• IT staff that are responsible for disaster recovery, storage management, server management, and network management.
    • Potential executive sponsor or sponsors for a virtualization initiative.

From this group of people, a core virtualization team should be established. Whether this team is a formal body or an informal communications circle will depend on the culture, size, and management maturity of the organization. The key here is to establish who should be in the loop for virtualization to succeed and devise a process for keeping them in the loop.
Team virtualization will participate in the business and operational assessments and, if pilot implementations meet expectations, become internal champions for server virtualization.

  1. Review top level goals and devise success measures. The “Virtual Servers Planning Goals: Take a Baby Bear Approach” research note also calls for identifying some high level goals to which virtualization can be tied. Take a look at these goals now in the more specific terms of how success might be measured. For example:
    • If the enterprise has identified being green as a strategic goal, assess the current consumption of electricity for power and cooling of servers. Establish measures for gauging the potential per server reduction in this consumption if servers were virtual machines running on fewer physical server instances.
    • If the enterprise has recently established recovery time and recovery point objectives for disaster recovery planning, assess the RTO and RPO of current physical server infrastructure. Establish how RTO and RPO will be tested and estimated for potential improvement on these goals when current servers are virtual servers in a high availability infrastructure.

These are just two examples. Individual results for this assessment will depend on the current business and IT objectives of the enterprise. This is where discussion with potential executive sponsor(s) will be critical.

  1. Assess the capital and operating expense of physical server replacement. Consolidation ratio (i.e. the number of virtual machines that will be able to share a single physical host) is important to calculating savings in capital and operating expenses (capex and opex) related to virtual server deployment. Info-Tech, for example, has estimated that the break-even point on expenses of physical versus virtual servers occurs at a consolidation ratio of roughly 3 to 1.

    A consolidation rate higher than 3:1 should mean capex and opex savings for the enterprise. Vendors often promise consolidation rates of 20:1 or more so even if actual implementation is lower there should still be justifiable savings. However, the 3:1 break-even is only an estimate based on typical per server costs and licensing fees. The enterprise needs to assess their own server needs and estimate actual per physical-server costs of replacement so that it can be compared to actual per virtual server costs.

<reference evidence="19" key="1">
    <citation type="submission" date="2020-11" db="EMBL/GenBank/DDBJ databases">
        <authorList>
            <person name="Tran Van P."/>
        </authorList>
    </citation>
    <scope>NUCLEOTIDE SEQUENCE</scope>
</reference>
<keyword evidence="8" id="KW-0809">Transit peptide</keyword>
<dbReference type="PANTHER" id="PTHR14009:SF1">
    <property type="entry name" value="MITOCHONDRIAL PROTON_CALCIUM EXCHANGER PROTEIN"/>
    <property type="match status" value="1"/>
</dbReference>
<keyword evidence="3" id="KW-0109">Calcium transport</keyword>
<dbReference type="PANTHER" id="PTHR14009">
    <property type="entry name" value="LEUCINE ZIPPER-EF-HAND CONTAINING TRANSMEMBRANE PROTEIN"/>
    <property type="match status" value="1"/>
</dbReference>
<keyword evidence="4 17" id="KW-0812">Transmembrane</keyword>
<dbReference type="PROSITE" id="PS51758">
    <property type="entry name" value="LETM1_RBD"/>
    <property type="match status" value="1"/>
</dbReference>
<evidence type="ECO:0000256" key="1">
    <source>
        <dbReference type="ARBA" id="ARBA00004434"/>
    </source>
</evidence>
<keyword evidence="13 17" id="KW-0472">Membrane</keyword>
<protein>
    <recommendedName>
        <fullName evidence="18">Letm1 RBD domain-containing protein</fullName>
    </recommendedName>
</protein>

If actual per physical-server costs are lower and per virtual-server costs are higher, then the break-even consolidation ratio will be higher. Factors that could drive per virtual-server costs higher include vendor licensing schemes that are not virtualization friendly as well as capital expenses for network storage.

    The success metric for this assessment will be to exceed the break-even consolidation ratio that is realistic for the enterprise.

  2. Assess the virtualization readiness of the application users/owners. Applications enable business processes. A business assessment for virtualization should include an assessment on how virtualization will impact applications. Discuss the requirements of business process owners and assess how their needs are currently being met by critical applications. Some issues to consider include:
    • Current service levels guaranteed for critical applications including up-time and availability.
    • Current turn-around time for requests for new server-based applications.
    • Current cost and time requirements for development and testing for business-critical application upgrades.
    • General level of risk aversion with business stakeholder.

From these assessments will come some baseline business requirements against which virtual servers and management of virtual infrastructure can be measured.